Our first outside speaker was Mr. Ed McMahon who is a Senior Resident Fellow at the Urban Land Institute (ULI) in Washington, DC. In that role, he oversees ULI’s worldwide research and educational efforts related to environmentally sound development policies and practices. He is considered an expert on the topics of sustainable development, land conservation, urban design, and historic preservation. In beginning his presentation, Mr. McMahon stated that Sustainability is “about our children.” According to Mr. McMahon, in order to preserve the environmental well-being of our planet for the benefit of our children, a systematic behavior change is required. He noted that “Even though the number of people per household has decreased from 3.57 to 2.62 over the last 50 years, the amount of land that each individual home consumes has increased by nearly 60 percent.” The same trend is seen in commercial space as well. Though the behavior change that is required to reverse this trend of consumption can be daunting, Mr. McMahon presented several positive examples of environmentally sound development. One example was the Solara housing project in California which is equipped with solar panels on each unit, reducing energy consumption in the community by 95 percent. Walkable neighborhoods with close public transportation have also had a significant impact on the success of projects. Whereas city centers and towns migrated from mixed use to commercial use over the past 100 years, Mr. McMahon noted that successful developments are going back to the mixed use profile in style in the first part of the 20th century. He also noted for the developers in the audience that top tenants are demanding green buildings and that “no one wants to be known as the last person to build a non-green building.” Mr. McMahon’s presentation provided some thought-provoking ideas and provided some feasible options for this type of environmentally-friendlier and sustainable development.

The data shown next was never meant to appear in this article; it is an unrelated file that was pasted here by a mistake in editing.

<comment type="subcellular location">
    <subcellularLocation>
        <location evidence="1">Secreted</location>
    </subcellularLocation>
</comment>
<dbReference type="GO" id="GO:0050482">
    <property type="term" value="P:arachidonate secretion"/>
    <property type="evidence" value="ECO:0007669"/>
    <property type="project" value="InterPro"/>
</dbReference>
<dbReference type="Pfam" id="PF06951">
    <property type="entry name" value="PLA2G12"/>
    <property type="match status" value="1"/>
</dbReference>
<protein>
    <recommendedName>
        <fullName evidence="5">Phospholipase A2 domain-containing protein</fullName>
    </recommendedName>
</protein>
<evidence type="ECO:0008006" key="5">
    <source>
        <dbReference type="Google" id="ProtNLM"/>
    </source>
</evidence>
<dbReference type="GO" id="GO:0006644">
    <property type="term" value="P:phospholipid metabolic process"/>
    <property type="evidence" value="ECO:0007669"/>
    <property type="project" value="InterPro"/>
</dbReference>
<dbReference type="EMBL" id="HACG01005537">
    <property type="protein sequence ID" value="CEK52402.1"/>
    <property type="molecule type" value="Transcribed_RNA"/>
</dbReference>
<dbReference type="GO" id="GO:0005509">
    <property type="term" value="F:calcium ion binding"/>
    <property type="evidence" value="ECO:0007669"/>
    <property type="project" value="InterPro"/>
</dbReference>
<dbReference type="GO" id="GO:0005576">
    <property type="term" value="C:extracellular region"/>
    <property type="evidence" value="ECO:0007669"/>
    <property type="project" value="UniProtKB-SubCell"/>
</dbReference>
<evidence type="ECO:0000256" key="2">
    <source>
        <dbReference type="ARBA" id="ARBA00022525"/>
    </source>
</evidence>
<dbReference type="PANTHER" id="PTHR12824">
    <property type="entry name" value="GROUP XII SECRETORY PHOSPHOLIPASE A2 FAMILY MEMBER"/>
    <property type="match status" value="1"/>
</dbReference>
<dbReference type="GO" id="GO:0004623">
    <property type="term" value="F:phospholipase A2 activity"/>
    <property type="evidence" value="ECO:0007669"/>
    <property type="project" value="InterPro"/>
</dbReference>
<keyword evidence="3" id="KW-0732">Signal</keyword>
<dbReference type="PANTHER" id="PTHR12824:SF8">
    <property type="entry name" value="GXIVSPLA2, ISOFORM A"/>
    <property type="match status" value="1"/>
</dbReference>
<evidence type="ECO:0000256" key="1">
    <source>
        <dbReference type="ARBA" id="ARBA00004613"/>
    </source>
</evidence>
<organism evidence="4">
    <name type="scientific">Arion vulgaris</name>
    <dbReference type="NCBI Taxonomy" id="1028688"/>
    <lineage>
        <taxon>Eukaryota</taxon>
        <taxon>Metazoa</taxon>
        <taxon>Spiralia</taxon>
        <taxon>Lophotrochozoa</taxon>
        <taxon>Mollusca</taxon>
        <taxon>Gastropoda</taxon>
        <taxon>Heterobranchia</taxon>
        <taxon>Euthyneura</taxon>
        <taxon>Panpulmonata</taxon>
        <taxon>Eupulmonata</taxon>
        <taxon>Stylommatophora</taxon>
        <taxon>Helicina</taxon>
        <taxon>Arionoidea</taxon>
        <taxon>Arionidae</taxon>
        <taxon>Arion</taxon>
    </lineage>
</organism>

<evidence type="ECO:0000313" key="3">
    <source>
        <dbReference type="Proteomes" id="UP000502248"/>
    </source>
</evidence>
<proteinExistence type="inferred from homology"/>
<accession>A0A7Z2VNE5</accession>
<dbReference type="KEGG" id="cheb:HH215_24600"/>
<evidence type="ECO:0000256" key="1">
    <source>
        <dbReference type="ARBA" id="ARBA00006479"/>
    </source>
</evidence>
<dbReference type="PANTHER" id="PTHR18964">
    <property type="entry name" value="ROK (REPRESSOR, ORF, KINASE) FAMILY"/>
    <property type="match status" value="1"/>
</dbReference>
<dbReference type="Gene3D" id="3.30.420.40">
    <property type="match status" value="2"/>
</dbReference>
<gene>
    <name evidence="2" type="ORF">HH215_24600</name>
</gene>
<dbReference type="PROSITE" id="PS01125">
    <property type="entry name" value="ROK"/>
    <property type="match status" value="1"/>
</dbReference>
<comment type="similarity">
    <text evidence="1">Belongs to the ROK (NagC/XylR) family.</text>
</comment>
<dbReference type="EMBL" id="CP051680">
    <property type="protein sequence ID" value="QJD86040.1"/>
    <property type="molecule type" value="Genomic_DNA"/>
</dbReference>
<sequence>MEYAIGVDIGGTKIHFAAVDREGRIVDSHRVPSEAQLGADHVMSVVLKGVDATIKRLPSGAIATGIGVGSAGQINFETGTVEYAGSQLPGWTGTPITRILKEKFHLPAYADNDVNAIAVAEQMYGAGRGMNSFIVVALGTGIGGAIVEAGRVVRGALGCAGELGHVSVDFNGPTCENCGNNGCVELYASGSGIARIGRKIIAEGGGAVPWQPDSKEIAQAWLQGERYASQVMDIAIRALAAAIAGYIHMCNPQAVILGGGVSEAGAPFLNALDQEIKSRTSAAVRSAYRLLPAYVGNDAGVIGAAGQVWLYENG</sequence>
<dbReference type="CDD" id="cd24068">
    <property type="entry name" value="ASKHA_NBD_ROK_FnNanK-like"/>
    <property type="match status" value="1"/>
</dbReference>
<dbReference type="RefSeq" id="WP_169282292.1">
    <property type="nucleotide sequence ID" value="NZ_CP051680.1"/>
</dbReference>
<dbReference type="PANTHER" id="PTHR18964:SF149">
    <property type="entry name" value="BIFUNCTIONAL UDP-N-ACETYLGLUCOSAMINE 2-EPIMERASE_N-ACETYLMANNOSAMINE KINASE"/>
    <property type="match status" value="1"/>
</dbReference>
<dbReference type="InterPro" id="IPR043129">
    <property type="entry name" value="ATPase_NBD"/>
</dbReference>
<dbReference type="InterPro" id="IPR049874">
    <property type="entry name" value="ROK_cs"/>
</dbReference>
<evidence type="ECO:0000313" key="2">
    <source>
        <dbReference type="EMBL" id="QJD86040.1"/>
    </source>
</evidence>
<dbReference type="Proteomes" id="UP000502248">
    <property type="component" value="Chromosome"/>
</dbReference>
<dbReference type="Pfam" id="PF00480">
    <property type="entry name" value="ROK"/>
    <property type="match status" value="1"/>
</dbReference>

Attendees at the Summit also had the benefit of hearing from Dr. Clement Solomon, Director of the Office of Sustainability at West Virginia University. WVU has a comprehensive and successful sustainability program and Dr. Solomon has made tremendous strides toward incorporating sustainability into all aspects of the university, from operations to academics and from athletics to community engagement. Dr. Solomon discussed the various strategies that he and his team have employed to effectively engage the key stakeholders (students, faculty, staff, alumni, community leaders, etc.) involved in making any sustainability initiative successful. During Dr. Solomon’s presentation, he highlighted the need for prioritizing efforts and encouraged the audience to identify and “pick” low-hanging fruit, the initiatives that are low-cost and relatively easy to execute. Dr. Solomon provided some very interesting statistics about sustainability (and its execution within higher education) but the one that struck me as most relevant for higher education was that “64% of students say knowing a school’s commitment to the environment would influence their decision to attend that school.” That is a compelling reason for more traditional, land-based institutions of higher education to pay close attention to the “triple bottom line” (“people, planet, profit”) as they move forward.